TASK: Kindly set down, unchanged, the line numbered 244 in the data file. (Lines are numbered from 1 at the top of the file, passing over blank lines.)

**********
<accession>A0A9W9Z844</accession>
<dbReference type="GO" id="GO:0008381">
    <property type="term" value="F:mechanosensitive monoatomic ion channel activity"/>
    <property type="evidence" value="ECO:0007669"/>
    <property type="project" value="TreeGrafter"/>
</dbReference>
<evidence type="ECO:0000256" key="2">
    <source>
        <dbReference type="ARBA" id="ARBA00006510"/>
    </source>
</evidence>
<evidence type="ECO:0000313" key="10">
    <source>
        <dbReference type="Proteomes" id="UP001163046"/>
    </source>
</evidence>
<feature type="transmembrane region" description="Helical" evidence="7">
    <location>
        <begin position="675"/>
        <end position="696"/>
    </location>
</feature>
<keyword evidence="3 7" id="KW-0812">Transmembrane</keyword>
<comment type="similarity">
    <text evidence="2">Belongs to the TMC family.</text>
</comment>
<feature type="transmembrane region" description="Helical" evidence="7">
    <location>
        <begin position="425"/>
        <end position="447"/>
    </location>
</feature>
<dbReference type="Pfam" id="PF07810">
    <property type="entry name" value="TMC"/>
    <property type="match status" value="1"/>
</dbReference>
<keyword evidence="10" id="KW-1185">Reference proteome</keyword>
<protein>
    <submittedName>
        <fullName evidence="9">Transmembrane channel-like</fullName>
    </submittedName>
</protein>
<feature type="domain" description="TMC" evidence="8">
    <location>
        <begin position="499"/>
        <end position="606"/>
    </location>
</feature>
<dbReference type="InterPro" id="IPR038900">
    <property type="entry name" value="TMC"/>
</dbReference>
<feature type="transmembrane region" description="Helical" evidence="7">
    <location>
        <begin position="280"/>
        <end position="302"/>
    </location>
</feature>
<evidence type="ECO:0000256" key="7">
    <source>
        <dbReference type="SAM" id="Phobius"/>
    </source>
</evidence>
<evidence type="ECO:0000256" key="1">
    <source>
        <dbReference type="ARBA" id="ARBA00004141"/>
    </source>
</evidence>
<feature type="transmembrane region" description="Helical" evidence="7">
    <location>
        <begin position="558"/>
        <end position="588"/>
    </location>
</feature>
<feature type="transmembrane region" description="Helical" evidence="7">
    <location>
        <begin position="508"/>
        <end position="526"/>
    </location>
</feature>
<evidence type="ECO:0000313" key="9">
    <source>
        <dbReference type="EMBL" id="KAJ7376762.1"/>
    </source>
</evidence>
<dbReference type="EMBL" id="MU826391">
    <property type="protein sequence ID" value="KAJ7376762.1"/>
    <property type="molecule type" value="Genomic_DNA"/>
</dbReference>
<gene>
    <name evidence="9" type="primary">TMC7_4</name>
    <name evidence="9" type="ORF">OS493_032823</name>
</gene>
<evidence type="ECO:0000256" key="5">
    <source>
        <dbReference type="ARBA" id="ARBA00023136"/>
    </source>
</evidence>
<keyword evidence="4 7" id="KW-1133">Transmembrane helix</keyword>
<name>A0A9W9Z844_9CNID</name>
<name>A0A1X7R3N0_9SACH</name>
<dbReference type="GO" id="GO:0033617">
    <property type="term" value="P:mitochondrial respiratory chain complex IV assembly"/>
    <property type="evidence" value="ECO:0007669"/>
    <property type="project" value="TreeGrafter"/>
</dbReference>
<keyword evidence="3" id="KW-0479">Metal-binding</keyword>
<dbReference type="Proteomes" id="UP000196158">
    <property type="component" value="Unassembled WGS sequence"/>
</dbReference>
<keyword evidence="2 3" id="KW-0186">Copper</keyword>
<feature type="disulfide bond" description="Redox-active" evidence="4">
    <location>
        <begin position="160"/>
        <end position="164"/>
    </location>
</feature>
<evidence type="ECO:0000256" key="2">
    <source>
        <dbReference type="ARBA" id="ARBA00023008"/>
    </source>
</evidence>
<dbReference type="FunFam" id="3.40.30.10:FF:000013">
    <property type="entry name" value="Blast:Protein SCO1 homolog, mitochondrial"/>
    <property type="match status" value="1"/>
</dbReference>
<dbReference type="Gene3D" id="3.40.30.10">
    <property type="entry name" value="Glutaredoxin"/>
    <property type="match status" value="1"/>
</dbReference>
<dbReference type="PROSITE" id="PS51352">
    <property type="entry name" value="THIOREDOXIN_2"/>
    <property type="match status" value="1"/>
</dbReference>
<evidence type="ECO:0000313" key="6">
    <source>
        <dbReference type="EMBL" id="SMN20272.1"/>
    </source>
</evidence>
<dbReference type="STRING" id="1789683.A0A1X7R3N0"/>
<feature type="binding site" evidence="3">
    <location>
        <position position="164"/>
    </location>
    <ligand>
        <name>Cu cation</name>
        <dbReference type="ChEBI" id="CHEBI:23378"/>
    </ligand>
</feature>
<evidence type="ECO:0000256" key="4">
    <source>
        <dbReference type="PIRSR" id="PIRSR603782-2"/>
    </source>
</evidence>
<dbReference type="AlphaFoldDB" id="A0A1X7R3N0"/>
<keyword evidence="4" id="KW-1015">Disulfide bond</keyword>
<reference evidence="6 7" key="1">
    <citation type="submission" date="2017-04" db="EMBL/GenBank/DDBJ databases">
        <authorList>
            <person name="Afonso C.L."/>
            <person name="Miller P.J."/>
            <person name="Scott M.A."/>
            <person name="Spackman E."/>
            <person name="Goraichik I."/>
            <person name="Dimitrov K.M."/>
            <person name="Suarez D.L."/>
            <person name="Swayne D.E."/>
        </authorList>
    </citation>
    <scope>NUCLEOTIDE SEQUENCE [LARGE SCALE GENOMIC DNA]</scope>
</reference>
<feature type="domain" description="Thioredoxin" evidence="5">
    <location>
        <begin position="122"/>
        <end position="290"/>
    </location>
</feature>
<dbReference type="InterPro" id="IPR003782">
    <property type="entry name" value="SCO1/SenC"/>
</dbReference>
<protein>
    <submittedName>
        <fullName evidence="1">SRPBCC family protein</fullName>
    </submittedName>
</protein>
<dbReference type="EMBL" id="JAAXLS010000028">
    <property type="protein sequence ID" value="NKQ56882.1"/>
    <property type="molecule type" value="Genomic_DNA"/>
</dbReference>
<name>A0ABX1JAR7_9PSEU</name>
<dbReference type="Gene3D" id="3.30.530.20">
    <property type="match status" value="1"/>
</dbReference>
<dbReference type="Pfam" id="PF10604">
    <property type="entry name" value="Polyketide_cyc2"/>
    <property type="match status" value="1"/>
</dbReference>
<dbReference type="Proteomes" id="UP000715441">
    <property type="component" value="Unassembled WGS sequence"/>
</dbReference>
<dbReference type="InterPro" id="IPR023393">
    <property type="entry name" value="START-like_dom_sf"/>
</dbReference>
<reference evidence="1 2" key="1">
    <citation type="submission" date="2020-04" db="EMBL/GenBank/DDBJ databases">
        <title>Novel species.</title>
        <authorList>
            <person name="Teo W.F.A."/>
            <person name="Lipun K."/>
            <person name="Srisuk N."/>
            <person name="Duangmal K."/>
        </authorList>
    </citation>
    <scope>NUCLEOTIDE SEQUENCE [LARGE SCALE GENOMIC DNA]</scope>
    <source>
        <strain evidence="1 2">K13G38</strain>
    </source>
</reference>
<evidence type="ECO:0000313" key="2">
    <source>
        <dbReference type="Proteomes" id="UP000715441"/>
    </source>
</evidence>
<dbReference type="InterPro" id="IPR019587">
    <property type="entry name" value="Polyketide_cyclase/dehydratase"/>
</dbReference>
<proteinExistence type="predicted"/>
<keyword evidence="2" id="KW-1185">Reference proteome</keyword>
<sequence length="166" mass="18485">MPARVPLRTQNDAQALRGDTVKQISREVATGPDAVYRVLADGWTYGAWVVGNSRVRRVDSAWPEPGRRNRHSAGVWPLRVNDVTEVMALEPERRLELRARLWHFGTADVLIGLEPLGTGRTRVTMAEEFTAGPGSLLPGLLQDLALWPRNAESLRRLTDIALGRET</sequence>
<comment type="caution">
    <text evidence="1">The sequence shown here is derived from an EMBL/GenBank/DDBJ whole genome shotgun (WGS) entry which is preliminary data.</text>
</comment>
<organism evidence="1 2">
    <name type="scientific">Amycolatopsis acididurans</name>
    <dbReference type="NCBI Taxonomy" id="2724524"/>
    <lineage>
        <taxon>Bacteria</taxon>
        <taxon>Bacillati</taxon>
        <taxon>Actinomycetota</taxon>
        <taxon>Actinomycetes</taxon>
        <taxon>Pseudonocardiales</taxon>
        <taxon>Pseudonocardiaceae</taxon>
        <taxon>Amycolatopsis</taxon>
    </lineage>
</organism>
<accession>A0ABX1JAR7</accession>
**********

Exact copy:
</organism>